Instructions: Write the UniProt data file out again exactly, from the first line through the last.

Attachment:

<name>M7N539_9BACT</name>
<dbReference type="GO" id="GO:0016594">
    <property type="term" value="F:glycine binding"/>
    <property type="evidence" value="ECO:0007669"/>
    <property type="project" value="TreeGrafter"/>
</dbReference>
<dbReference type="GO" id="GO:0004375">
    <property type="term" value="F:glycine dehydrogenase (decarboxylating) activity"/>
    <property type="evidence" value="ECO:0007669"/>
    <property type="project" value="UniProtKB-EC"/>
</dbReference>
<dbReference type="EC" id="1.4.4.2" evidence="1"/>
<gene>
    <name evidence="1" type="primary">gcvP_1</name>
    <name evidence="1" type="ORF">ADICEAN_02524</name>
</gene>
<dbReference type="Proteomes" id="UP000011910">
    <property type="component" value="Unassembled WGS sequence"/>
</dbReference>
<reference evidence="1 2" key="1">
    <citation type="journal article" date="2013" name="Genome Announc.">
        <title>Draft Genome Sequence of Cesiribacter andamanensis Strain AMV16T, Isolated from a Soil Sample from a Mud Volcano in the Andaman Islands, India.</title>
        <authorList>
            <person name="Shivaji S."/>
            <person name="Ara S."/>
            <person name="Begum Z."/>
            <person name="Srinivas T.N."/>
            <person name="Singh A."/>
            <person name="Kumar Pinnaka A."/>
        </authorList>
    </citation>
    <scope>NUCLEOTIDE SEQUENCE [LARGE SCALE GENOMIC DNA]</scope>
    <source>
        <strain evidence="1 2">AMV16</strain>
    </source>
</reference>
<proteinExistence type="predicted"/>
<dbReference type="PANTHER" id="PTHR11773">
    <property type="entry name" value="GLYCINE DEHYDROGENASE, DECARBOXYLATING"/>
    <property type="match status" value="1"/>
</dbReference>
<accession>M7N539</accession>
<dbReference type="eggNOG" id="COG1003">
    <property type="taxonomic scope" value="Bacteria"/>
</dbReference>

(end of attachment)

<name>M7N539_9BACT</name>
<dbReference type="GO" id="GO:0016594">
    <property type="term" value="F:glycine binding"/>
    <property type="evidence" value="ECO:0007669"/>
    <property type="project" value="TreeGrafter"/>
</dbReference>
<dbReference type="GO" id="GO:0004375">
    <property type="term" value="F:glycine dehydrogenase (decarboxylating) activity"/>
    <property type="evidence" value="ECO:0007669"/>
    <property type="project" value="UniProtKB-EC"/>
</dbReference>
<dbReference type="EC" id="1.4.4.2" evidence="1"/>
<gene>
    <name evidence="1" type="primary">gcvP_1</name>
    <name evidence="1" type="ORF">ADICEAN_02524</name>
</gene>
<dbReference type="Proteomes" id="UP000011910">
    <property type="component" value="Unassembled WGS sequence"/>
</dbReference>
<reference evidence="1 2" key="1">
    <citation type="journal article" date="2013" name="Genome Announc.">
        <title>Draft Genome Sequence of Cesiribacter andamanensis Strain AMV16T, Isolated from a Soil Sample from a Mud Volcano in the Andaman Islands, India.</title>
        <authorList>
            <person name="Shivaji S."/>
            <person name="Ara S."/>
            <person name="Begum Z."/>
            <person name="Srinivas T.N."/>
            <person name="Singh A."/>
            <person name="Kumar Pinnaka A."/>
        </authorList>
    </citation>
    <scope>NUCLEOTIDE SEQUENCE [LARGE SCALE GENOMIC DNA]</scope>
    <source>
        <strain evidence="1 2">AMV16</strain>
    </source>
</reference>
<proteinExistence type="predicted"/>
<dbReference type="PANTHER" id="PTHR11773">
    <property type="entry name" value="GLYCINE DEHYDROGENASE, DECARBOXYLATING"/>
    <property type="match status" value="1"/>
</dbReference>
<accession>M7N539</accession>
<dbReference type="eggNOG" id="COG1003">
    <property type="taxonomic scope" value="Bacteria"/>
</dbReference>